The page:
In spite of their name, the Potato Leafhopper is destructive to more than 100 cultivated plants other than the potato. In Pennsylvania, Iowa and elsewhere, they are the most destructive pest to alfalfa crops. In Kentucky, they are a constant problem in vegetable crops like beans and peanuts. In California, they can be a grave pest on citrus. In North Carolina, leafhoppers are widely distributed during the growing season on peanuts, hay, and pasture crops. Adaptable might be their rightful name. The adults are a bright, lime green – so spotting them isn't the problem. Their mobility is a problem when trying to control them. They move fast. Both the adult and nymph stages have piercing mouthparts that they use to feed on the sap of the plant phloem. Unique to this leafhopper – they repeatedly probe and lacerate the cells of the host plant. They inject an enzyme into the leaf that reduces the plants ability to photosynthesize. This causes plants to have lower yields.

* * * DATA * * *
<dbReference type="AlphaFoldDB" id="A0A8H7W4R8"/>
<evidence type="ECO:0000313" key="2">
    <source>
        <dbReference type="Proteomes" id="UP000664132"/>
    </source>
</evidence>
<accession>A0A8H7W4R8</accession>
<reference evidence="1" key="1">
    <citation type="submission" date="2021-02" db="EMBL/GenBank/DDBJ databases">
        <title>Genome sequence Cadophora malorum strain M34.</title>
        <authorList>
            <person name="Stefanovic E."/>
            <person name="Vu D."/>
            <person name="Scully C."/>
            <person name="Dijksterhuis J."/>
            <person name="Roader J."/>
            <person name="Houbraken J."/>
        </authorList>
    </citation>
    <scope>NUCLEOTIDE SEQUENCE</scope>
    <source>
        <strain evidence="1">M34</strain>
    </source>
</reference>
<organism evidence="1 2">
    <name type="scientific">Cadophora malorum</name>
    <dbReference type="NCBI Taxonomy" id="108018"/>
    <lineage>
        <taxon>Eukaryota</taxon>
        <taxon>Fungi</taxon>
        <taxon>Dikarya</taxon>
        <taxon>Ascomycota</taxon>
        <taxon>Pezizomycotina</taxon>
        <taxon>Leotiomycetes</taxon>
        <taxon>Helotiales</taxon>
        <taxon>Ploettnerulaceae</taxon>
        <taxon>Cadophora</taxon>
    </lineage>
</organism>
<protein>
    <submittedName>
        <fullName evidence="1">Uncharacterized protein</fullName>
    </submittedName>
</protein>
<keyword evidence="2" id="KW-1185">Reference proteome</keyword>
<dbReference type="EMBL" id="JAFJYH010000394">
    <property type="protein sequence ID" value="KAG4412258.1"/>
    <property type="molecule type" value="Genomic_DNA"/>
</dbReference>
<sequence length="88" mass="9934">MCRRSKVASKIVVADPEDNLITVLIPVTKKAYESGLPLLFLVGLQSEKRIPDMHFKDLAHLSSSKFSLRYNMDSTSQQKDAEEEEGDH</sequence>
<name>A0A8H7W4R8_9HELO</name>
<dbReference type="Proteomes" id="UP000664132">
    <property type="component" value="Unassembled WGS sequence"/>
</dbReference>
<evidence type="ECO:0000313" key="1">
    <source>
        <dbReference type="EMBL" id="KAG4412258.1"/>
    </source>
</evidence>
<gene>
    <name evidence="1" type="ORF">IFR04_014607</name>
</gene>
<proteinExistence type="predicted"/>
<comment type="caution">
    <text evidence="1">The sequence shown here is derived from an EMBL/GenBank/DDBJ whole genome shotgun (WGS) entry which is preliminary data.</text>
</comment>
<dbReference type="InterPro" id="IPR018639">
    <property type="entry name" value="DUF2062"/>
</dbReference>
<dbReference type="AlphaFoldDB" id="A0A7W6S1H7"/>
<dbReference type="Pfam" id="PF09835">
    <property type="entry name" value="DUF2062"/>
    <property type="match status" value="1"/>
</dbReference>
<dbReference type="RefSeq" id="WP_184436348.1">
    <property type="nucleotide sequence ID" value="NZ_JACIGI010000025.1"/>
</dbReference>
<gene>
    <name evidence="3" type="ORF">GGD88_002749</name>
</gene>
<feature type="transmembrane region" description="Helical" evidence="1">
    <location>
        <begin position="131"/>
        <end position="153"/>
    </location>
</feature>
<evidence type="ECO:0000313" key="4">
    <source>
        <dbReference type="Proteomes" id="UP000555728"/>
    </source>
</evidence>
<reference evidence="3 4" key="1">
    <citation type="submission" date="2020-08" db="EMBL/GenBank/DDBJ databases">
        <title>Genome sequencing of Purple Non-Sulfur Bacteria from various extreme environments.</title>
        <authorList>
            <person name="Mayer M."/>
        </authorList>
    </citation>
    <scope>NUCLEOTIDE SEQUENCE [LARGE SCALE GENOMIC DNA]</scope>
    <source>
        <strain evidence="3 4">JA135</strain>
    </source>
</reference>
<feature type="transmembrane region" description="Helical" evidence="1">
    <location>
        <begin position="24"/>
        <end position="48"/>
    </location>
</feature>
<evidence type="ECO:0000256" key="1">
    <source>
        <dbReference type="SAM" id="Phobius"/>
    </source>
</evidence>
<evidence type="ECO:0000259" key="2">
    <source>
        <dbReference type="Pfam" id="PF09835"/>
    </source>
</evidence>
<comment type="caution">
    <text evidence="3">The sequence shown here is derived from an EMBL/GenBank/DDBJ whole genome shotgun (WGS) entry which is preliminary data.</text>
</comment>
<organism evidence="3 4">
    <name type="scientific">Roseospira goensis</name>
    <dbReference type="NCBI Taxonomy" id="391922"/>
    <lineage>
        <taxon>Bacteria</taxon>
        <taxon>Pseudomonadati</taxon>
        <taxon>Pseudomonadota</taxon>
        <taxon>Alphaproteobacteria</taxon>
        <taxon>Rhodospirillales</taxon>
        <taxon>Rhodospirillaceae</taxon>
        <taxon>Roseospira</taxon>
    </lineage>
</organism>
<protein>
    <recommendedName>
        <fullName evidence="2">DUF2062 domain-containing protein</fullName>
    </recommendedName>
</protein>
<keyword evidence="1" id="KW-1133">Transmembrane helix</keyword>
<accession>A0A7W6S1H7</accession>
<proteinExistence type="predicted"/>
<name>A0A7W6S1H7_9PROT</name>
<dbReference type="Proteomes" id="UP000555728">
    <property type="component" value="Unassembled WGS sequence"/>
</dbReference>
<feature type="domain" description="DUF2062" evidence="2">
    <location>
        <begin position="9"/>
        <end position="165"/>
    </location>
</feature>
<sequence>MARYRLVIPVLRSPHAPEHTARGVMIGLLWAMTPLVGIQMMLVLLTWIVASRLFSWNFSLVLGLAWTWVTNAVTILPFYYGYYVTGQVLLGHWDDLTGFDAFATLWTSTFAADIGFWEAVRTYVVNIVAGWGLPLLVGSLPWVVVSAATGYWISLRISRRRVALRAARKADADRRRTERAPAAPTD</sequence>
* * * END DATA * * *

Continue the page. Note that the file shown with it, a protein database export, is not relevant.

During the summer, potato leafhoppers are found from the Atlantic coast to the Rocky Mountains. They are absent throughout most of the winter because they over-winter in the Gulf States. Then they migrate north in the spring.
- Beauveria bassiana helps to control all stages that are in your area.
- Ladybugs, Green Lacewing, and Minute Pirate Bugs are generalist predators that will help control them.
- Floating row covers placed over plants to exclude the adult leafhoppers from your crops.
The products we provide for control are shown below.